This is a great start, but I want to go further.
There will be an important debate in the coming months, with the interim evaluation of Horizon 2020. But today, I would already like to announce some practical measures the Commission will take to support:
1) National reforms
2) Investments in excellence
3) Attracting talent
First of all, let's talk about national reforms. I am pleased to see that many Member States acknowledge the necessity of upgrading of their national research and innovation systems. Of course, also here you can count on my full support. Precisely for this, we have launched the Policy Support Facility in 2015. Bulgaria, Romania, Hungary, Slovakia and Malta have already benefited from this support.
So I believe we should set a target that all EU13 countries benefit from the Policy Support Facility by 2020. This is of course up to the national governments to request the Policy Support Facility. But the Commission will support all such requests.
Secondly, we will beef up and optimise investments in excellence.
Teaming actions have had an enormous impact, supporting the creation of new or upgraded centres of excellence in widening countries. If you want to see what success looks like, just look around. The 10 Teaming winners of the latest Teaming call are today present in the conference. Congratulations! COST, Twinning and the ERA chairs have been in very high demand. And we know that they bring excellent results.
As you may know, as part of the mid-term review of the EU budget, the Commission is proposing to give an additional 400M Euro to Horizon 2020. As this is still under discussion in the Council and European Parliament I cannot give you any specific numbers, but I can tell you that my top priority for the additional 400 million euro will be the Widening actions.
Horizon 2020 is an excellent programme but it can only go so far. Structural and Investment Funds play an important role in fostering R&I investments in EU13 countries. EU 13 states have earmarked some a lot of resources to science and innovation in the current programming period. This is very encouraging! But I want to achieve better synergies between European Structural and Investment Funds and Horizon 2020 to boost the impact of both funds. The mid-term review of Horizon 2020 will present a useful avenue for doing so.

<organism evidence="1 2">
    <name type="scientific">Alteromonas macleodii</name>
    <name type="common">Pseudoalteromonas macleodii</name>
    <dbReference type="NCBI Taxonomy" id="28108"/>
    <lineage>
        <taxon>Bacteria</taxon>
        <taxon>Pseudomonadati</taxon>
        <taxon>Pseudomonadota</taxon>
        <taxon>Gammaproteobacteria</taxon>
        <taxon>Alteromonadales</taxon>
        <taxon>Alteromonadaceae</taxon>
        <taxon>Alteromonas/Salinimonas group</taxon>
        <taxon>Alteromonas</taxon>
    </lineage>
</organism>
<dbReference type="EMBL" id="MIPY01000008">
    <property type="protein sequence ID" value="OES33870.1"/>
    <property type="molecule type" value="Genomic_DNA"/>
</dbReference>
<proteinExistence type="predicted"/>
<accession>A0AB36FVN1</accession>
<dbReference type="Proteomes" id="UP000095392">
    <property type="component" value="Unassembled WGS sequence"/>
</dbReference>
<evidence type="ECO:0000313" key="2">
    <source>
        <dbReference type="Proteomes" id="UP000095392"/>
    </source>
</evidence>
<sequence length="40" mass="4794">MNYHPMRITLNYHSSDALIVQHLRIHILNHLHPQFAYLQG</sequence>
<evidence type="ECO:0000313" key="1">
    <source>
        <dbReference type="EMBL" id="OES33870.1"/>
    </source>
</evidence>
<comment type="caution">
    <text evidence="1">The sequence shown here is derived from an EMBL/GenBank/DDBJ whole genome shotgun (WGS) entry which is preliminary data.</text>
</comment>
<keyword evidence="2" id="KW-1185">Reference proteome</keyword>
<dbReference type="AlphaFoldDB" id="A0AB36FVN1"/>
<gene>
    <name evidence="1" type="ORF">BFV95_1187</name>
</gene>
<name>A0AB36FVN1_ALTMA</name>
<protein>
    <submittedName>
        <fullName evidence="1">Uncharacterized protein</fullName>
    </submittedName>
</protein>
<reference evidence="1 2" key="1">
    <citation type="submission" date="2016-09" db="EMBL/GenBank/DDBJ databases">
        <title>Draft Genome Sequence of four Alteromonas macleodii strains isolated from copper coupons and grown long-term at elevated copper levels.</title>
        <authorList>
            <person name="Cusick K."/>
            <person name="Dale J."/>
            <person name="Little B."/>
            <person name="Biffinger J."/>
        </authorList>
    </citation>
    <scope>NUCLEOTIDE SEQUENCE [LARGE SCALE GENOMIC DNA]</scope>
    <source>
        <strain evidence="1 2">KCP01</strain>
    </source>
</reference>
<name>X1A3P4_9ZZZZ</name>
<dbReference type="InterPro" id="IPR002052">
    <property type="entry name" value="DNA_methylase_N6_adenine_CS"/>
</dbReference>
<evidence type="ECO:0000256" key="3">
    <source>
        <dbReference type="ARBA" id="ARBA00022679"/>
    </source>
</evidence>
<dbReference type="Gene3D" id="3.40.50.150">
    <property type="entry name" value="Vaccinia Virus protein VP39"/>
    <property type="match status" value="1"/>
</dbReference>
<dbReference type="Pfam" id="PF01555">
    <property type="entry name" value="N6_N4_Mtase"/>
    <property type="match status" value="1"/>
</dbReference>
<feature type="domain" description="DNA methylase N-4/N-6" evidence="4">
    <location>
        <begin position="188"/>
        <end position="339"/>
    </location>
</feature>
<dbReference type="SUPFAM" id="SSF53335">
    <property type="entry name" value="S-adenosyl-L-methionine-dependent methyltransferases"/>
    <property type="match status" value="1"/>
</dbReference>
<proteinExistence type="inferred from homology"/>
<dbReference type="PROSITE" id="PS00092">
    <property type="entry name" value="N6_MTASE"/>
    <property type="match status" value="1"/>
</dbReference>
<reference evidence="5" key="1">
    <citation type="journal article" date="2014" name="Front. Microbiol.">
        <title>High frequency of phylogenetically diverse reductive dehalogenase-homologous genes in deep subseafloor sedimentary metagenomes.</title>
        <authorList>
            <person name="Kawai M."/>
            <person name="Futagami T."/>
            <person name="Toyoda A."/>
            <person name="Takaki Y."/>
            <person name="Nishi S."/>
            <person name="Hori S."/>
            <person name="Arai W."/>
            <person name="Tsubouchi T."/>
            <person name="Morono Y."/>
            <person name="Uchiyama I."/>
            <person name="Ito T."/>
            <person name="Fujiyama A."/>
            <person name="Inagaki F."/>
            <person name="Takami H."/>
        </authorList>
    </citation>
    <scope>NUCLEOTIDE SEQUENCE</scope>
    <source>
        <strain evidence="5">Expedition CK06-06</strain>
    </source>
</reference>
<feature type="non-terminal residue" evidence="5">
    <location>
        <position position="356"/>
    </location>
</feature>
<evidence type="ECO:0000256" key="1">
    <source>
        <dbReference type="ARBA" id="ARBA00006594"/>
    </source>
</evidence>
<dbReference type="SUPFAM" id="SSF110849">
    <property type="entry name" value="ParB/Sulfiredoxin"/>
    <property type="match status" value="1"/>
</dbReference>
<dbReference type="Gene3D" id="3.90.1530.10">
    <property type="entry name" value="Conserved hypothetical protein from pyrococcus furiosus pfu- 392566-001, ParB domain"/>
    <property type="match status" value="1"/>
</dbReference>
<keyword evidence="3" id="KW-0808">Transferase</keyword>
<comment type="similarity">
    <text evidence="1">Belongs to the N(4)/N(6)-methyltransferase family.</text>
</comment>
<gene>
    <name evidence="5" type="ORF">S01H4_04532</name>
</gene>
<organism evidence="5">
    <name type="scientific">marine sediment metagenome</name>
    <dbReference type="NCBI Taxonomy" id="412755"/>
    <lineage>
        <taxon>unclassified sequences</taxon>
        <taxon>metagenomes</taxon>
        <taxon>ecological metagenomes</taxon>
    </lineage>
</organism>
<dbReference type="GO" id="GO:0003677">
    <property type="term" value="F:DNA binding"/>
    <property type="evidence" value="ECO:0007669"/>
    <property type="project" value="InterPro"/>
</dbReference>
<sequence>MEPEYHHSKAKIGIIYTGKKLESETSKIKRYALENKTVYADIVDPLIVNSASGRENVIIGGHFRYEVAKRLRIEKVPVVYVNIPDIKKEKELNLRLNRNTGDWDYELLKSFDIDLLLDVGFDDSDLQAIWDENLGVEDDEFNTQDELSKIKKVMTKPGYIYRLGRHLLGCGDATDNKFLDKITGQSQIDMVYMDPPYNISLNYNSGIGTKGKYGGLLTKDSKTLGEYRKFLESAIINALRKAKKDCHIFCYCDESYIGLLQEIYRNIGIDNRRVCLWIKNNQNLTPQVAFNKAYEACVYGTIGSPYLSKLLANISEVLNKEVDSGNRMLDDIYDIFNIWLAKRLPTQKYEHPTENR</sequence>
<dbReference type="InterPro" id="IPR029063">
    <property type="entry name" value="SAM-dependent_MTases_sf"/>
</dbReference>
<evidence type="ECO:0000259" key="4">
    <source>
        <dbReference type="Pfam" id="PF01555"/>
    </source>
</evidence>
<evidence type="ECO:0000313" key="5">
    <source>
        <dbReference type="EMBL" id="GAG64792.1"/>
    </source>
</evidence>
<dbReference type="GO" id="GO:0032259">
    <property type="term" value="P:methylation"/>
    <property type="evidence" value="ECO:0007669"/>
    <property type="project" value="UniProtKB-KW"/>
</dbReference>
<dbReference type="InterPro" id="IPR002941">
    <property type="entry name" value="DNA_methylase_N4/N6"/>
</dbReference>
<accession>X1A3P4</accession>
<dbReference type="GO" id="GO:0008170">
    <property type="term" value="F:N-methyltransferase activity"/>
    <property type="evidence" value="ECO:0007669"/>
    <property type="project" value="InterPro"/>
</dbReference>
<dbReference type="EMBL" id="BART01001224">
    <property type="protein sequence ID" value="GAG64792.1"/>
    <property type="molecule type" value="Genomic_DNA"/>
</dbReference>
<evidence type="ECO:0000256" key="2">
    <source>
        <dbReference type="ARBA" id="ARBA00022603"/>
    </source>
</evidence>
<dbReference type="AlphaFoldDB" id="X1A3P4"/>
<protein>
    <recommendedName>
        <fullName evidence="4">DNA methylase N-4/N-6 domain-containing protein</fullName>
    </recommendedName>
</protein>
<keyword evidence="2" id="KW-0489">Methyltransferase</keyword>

We have seen a lot of success with the Seal of Excellence initiative under the SME instrument. Since the launch a year ago, already 3000 SMEs have received a Seal of Excellence. And an increasing number of countries and regions are recognising the Seal of Excellence in their funding programmes. This is not always easy. Some regions have faced obstacles with the State Aid rules. And the Commission will soon publish new guidance to overcome this obstacle.
Building on this progress, I am happy to announce today that we will extend the Seal of Excellence. The new areas where we will apply the Seal of Excellence are the European Research Council and the Teaming instrument. I also expect that very soon the Commission will announce a further extension of the Seal of Excellence under Horizon 2020.
Lastly, I would like to tell you about the steps we are taking to help EU13 attract talent.
If we want to attract higher participation in Horizon 2020 from Widening countries, we have to make sure that the rules do not pose any obstacles.
In most cases, I can see that the simplifications introduced in Horizon 2020 have really helped. This is why there are some many newcomers. And the numbers of newcomers are particularly high in EU13 countries.
But one of the changes in the Rules for Horizon 2020 needs to be reviewed. This concerns the provisions for additional remuneration – the so called capped "bonus" of 8000 euro – which is leading to problems.
In some countries, the capped bonus has led to reduced salaries for researchers when they take part in Horizon 2020. This is the opposite impact of what was intended. It has created a problem that did not exist with the rules under the 7th Framework Programme. I am especially concerned that this negative impact seems to be greatest from countries with the lowest levels of participation.
This is a critical issue that I am committed to solve. I want to make sure that researchers who take part in Horizon 2020 will receive at least as much as they do for national projects. I am open to all solutions to this problem and if necessary to change the legislation. The Commission is giving this matter top priority and I intend to come forward with a solution in the next couple of months.
Ladies and gentlemen, let me once more stress how much importance I give to spreading excellence and closing the innovation divide. It is absolutely essential for all EU Member States. Not out of a sense of philanthropy but because it is in our collective self-interest. We need to address this issue to ensure a central place for excellence driven research and innovation in the future of the EU. We need to address it to achieve a European research and innovation system that is truly based on openness. But most of all, we need to address it to make sure we do not miss out on the excellence that still lies hidden in Europe. The excellence that could provide us with the answers to a better future.